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    The primary source for examining the contents of the surviving ancient papyrus manuscripts. Provides both brief introductory matters for the papyrus manuscripts and their contents. The manuscripts are carefully listed and briefly discussed in their canonical order (book by book). Discusses the noncanonical or apocryphal books in the papyrus manuscripts. Cornelia Römer provides the update of this work at http://www.ucl.ac.uk/GrandLat/research/christianpapyri.htm.

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  • Hurtado, Larry W. The Earliest Christian Artifacts: Manuscripts and Christian Origins. Grand Rapids, MI: Eerdmans, 2006.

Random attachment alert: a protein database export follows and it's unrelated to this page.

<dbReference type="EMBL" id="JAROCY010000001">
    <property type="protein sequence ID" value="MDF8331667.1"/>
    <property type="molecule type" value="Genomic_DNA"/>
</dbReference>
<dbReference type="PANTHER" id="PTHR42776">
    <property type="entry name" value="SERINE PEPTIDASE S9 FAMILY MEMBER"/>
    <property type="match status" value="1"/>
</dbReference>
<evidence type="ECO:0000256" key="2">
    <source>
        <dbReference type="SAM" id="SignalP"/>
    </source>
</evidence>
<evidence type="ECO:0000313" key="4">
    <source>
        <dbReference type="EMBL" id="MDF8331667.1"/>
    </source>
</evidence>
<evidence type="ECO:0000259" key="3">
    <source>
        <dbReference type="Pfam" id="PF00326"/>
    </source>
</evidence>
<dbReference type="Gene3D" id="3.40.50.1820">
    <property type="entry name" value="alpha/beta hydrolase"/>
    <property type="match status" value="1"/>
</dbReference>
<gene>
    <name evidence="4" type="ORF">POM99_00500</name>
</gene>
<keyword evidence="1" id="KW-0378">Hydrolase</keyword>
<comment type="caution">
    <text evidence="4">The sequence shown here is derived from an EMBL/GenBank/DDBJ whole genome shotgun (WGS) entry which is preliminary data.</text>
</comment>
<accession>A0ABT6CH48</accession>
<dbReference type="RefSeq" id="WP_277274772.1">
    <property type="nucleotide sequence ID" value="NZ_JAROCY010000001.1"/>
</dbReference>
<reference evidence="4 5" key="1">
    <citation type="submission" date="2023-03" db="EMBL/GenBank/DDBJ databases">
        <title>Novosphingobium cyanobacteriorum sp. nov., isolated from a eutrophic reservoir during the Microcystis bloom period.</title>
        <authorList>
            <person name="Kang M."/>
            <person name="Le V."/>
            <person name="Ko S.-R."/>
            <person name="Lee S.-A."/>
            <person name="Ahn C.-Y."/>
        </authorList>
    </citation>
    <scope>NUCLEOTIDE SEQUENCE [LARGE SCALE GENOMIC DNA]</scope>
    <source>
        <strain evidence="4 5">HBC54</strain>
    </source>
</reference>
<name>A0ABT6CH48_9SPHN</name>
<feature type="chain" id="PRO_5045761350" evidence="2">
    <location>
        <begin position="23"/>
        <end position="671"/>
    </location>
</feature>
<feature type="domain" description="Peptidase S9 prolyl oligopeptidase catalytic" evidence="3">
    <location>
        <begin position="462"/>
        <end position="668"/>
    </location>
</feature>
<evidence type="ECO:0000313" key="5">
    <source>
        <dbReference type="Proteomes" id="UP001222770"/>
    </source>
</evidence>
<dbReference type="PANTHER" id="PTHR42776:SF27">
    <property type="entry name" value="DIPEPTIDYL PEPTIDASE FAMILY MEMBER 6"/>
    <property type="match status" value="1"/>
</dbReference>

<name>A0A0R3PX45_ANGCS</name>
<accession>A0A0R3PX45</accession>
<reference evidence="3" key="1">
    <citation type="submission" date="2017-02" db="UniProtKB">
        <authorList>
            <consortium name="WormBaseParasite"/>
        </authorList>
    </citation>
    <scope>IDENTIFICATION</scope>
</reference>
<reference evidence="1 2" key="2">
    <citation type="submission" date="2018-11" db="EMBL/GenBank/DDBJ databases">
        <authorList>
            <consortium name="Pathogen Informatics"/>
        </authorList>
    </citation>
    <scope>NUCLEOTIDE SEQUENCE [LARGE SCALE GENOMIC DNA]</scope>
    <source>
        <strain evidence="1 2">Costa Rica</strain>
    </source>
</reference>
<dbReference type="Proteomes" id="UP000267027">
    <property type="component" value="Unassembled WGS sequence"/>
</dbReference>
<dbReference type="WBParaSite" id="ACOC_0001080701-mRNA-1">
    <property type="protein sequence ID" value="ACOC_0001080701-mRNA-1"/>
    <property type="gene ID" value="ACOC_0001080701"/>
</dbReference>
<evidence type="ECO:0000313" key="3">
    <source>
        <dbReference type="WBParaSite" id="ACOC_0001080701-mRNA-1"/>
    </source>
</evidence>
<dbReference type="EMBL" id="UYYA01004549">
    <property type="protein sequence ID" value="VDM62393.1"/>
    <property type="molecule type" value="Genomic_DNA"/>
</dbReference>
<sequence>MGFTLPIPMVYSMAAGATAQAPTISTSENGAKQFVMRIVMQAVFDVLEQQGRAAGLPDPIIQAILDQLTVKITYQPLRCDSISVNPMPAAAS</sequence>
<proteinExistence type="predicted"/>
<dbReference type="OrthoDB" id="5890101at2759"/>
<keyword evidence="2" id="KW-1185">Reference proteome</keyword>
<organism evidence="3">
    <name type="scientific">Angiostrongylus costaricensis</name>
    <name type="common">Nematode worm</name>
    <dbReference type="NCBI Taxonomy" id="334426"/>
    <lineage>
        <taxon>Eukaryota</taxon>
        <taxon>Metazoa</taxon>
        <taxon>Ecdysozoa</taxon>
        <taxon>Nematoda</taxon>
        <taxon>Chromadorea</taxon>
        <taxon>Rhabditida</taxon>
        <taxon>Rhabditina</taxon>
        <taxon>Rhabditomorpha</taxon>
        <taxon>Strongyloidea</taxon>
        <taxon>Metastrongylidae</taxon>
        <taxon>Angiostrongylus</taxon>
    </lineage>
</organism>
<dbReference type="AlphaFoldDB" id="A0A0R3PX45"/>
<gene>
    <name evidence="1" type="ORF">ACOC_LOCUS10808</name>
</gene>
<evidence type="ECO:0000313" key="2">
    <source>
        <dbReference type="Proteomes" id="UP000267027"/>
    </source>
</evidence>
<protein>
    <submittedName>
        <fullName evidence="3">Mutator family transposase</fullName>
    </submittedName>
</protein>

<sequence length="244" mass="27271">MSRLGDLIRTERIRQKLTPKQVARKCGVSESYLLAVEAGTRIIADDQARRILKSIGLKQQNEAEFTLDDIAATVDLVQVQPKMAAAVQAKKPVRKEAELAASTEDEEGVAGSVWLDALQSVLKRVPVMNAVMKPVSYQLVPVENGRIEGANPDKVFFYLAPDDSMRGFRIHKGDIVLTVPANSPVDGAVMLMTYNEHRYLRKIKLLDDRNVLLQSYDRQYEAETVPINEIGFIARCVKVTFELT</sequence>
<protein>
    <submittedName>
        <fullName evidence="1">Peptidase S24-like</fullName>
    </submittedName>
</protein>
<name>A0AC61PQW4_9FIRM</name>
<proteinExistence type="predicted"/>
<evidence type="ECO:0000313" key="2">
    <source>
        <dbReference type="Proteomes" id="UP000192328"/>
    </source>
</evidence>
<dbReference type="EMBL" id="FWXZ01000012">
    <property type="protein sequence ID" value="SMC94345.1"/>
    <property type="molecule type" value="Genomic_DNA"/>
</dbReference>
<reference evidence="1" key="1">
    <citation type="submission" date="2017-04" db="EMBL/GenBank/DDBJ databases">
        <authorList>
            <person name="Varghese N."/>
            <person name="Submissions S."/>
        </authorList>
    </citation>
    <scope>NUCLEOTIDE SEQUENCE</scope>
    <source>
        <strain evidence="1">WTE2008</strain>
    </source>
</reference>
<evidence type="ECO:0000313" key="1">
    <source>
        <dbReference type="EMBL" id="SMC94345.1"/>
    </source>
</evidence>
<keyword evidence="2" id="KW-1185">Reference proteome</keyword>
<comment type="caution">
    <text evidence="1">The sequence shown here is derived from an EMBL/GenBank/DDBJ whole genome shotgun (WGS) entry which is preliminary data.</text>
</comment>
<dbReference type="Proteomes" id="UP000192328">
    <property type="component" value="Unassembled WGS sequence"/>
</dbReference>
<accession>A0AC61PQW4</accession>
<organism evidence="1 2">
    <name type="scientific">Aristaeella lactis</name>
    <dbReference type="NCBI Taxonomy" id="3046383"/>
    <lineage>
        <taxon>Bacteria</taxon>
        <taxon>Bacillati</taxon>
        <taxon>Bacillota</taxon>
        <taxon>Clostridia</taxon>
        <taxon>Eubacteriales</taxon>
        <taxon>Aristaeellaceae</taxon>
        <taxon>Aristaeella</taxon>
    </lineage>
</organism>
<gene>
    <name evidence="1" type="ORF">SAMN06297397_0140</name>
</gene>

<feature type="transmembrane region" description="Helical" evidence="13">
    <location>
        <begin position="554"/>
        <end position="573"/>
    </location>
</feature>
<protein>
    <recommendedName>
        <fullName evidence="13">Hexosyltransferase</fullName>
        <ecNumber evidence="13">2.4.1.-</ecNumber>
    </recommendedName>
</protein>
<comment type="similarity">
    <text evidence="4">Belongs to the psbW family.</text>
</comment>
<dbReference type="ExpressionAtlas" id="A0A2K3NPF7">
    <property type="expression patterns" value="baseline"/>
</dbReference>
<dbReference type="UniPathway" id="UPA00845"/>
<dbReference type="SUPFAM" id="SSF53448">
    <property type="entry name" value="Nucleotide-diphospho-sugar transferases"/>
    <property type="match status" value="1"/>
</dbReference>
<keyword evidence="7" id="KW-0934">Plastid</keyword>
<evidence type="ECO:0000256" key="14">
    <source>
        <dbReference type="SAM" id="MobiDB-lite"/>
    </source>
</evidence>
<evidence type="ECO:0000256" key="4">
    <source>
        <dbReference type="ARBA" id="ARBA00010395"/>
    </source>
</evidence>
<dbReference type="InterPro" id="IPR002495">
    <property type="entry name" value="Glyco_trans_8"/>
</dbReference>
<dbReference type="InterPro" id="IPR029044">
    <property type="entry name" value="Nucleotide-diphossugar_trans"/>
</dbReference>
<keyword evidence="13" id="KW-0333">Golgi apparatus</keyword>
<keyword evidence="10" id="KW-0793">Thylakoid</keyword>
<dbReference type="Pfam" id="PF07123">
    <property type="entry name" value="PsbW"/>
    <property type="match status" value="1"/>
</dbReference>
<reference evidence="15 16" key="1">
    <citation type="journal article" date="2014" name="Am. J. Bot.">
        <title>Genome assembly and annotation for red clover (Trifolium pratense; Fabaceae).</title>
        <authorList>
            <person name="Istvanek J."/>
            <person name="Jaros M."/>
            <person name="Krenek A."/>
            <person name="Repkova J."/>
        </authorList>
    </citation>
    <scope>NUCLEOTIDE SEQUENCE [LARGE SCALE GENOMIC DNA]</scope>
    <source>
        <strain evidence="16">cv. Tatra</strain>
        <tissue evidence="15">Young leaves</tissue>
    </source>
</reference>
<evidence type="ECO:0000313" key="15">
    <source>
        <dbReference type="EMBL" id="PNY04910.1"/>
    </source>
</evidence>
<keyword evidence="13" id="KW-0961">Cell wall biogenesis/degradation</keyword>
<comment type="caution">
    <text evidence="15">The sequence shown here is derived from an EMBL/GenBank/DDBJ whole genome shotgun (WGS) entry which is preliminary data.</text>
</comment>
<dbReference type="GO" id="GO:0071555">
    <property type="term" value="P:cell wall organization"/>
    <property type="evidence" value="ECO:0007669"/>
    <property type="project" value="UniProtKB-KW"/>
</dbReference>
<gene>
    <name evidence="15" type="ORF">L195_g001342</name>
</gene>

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    This carefully written work addresses issues related to the actual contents of the early Christian scriptures and their significance for understanding the New Testament text. Appendix 1 is a descriptive summary of the surviving Christian manuscripts from the 2nd and 3rd centuries. Also provides a description of the physical features of the early Christian manuscripts and the relevance of that knowledge for understanding the context and development of early Christianity and its sacred scriptures.

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  • Metzger, Bruce M., and Bart D. Ehrman. The Text of the New Testament: Its Transmission, Corruption, and Restoration. 4th ed. New York: Oxford University Press, 2005.